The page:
While each map is massive, they still feel recycled. There’s only a few types of areas, like a forest or ancient ruins, within each level, never quite feeling like each has their own identity. The redundancy is to be expected from a game that dates itself back several console generations ago. But, this repetitiveness still presents a minor annoyance.
Through the seemingly similar environments, it can become confusing when nailing down the last bits of a task or puzzle. A large chunk of my time was spent mindlessly wandering around each level trying to find the remaining keys to unlock new levels, often visiting locations I had been to once or twice before. There is a map, accessed via the “Tab” key, that can be overlayed over the display to remedy this sort of issue, but for those of you who are like me and can’t focus on too many things at once, the map is up no help. This certainly isn’t a fault of the developers, but more likely just Turok showing its age.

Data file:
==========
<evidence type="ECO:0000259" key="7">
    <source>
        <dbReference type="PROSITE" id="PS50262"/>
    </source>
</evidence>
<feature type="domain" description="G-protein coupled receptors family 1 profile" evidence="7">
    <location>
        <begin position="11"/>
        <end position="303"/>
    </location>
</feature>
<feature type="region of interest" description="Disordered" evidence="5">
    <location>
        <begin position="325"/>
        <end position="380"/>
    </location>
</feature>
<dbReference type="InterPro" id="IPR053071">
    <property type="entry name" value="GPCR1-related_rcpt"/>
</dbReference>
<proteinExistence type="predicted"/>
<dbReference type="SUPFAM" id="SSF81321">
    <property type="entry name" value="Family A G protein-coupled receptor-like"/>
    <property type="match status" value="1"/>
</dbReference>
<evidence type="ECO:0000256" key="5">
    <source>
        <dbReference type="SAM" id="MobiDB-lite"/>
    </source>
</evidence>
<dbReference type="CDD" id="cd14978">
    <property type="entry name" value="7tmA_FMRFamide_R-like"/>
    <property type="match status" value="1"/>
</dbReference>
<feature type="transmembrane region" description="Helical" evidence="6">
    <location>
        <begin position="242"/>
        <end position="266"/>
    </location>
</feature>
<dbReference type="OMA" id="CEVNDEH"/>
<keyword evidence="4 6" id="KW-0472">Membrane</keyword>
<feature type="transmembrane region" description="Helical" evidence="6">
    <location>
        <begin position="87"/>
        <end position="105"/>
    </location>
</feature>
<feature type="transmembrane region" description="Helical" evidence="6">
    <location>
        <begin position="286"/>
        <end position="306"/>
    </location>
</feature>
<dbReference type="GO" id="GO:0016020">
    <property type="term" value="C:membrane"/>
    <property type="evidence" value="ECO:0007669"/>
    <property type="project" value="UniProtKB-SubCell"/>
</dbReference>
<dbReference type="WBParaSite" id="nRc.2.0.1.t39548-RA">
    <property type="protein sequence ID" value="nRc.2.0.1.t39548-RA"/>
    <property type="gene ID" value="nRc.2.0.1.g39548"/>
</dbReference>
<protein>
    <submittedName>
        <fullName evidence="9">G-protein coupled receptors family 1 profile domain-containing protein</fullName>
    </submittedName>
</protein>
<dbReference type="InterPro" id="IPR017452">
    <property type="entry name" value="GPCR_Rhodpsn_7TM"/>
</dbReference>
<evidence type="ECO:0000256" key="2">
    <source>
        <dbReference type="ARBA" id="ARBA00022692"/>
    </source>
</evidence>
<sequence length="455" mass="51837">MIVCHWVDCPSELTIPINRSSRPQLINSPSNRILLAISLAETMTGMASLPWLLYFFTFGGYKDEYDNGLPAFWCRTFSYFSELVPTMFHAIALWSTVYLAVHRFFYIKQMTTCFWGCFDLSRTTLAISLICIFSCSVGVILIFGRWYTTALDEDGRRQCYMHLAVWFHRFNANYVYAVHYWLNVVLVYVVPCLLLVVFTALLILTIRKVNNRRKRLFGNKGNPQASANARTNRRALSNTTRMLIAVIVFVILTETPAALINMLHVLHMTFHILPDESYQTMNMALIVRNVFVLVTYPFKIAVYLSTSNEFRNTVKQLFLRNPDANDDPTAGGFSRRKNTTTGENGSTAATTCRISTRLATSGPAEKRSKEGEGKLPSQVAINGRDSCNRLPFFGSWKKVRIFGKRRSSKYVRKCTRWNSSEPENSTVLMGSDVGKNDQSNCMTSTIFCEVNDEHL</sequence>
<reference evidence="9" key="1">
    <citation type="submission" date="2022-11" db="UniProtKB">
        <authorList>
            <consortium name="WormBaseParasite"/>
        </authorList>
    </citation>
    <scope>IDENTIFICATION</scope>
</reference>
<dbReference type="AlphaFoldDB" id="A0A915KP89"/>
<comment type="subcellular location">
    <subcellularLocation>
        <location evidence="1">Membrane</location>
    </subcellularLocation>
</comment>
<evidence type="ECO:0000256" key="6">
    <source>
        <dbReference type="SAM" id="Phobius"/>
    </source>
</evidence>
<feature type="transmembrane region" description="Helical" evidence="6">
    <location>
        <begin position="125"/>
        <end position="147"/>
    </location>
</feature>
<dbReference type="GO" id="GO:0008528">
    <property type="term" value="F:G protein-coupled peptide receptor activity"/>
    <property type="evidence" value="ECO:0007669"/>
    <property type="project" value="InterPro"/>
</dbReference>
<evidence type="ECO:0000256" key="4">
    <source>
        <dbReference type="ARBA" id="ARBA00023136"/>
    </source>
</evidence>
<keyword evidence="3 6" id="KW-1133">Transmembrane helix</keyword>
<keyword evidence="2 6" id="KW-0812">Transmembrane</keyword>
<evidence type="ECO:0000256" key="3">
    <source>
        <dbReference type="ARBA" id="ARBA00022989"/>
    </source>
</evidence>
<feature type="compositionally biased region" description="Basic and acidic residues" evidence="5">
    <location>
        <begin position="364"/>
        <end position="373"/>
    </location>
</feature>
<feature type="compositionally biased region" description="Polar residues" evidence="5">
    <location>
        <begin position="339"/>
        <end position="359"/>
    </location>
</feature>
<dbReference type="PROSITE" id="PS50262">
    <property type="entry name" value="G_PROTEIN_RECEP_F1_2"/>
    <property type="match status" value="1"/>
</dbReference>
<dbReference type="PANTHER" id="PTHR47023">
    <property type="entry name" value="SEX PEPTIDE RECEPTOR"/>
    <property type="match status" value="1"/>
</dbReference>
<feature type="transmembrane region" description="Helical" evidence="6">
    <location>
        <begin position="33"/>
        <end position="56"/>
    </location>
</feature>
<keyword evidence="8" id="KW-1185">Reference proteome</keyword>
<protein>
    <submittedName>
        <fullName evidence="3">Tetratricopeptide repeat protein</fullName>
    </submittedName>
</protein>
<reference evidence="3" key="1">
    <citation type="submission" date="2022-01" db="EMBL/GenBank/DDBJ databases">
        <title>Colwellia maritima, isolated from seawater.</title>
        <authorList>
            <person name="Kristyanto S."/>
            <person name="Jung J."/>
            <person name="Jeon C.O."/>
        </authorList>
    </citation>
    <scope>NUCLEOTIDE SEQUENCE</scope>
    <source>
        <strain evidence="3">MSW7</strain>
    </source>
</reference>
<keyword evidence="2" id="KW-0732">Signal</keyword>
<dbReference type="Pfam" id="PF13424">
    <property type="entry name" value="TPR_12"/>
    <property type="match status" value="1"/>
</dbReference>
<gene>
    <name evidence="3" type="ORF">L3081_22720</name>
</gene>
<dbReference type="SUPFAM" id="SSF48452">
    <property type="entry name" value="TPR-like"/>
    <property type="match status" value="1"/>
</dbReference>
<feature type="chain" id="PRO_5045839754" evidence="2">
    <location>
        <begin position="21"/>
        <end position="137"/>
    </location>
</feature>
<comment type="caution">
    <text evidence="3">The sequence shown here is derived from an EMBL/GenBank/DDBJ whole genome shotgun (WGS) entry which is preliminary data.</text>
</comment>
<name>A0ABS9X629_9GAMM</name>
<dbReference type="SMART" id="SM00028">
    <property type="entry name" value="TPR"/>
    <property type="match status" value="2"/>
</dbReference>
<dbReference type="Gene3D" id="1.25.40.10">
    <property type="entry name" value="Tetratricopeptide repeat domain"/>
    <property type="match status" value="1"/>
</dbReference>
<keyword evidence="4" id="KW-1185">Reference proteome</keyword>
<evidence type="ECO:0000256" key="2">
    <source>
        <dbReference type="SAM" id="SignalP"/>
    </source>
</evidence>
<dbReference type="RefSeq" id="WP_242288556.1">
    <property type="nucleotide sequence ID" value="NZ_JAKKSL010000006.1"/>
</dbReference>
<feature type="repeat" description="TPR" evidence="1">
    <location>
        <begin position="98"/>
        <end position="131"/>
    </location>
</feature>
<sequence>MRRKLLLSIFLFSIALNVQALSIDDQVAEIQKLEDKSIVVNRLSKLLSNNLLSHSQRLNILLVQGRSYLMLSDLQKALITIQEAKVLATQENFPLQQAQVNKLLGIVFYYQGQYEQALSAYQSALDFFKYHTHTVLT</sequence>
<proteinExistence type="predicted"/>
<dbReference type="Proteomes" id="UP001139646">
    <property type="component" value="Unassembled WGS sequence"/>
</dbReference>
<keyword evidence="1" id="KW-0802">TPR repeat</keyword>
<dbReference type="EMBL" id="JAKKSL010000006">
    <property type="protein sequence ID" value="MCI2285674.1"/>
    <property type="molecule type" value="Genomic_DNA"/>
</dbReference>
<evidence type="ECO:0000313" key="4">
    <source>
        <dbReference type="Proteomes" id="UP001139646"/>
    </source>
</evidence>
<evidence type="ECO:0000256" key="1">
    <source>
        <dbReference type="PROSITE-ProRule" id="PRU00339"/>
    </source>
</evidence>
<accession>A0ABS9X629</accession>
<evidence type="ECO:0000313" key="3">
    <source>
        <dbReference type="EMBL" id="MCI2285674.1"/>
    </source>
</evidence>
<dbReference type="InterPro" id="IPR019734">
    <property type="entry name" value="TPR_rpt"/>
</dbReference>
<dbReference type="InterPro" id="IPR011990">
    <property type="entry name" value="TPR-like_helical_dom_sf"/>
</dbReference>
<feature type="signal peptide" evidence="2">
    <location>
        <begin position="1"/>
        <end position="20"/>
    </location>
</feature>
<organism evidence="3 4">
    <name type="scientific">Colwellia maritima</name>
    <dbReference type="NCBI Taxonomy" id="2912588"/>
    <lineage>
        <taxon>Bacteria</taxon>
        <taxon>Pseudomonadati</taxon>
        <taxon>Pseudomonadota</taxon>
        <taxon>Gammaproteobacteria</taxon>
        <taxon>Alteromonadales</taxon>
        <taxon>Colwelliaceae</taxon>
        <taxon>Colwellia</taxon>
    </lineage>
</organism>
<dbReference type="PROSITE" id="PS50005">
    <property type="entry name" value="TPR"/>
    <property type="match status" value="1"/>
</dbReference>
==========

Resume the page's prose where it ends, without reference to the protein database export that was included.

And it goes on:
Of the modern amenities included, the completely remappable keybindings and achievements are my favorite. The new bindings and full controller support are also a welcome addition, especially considering the, let’s call it unique, design of the N64 controller. Most games struggle to make the jump when being ported from such an old platform in terms of controllers, but Iguana and Night Dive paid attention to this detail revealing their attention to detail as developers.
For those of you who have read any of my other reviews, it should come as no surprise that I love my achievements. They are the small goals that keep the game interesting in even the dullest of parts (not that any of Turok is dull). I’m an achievement completionist, and I love just how this often equivocates to more playtime that’s able to be squeezed into a game.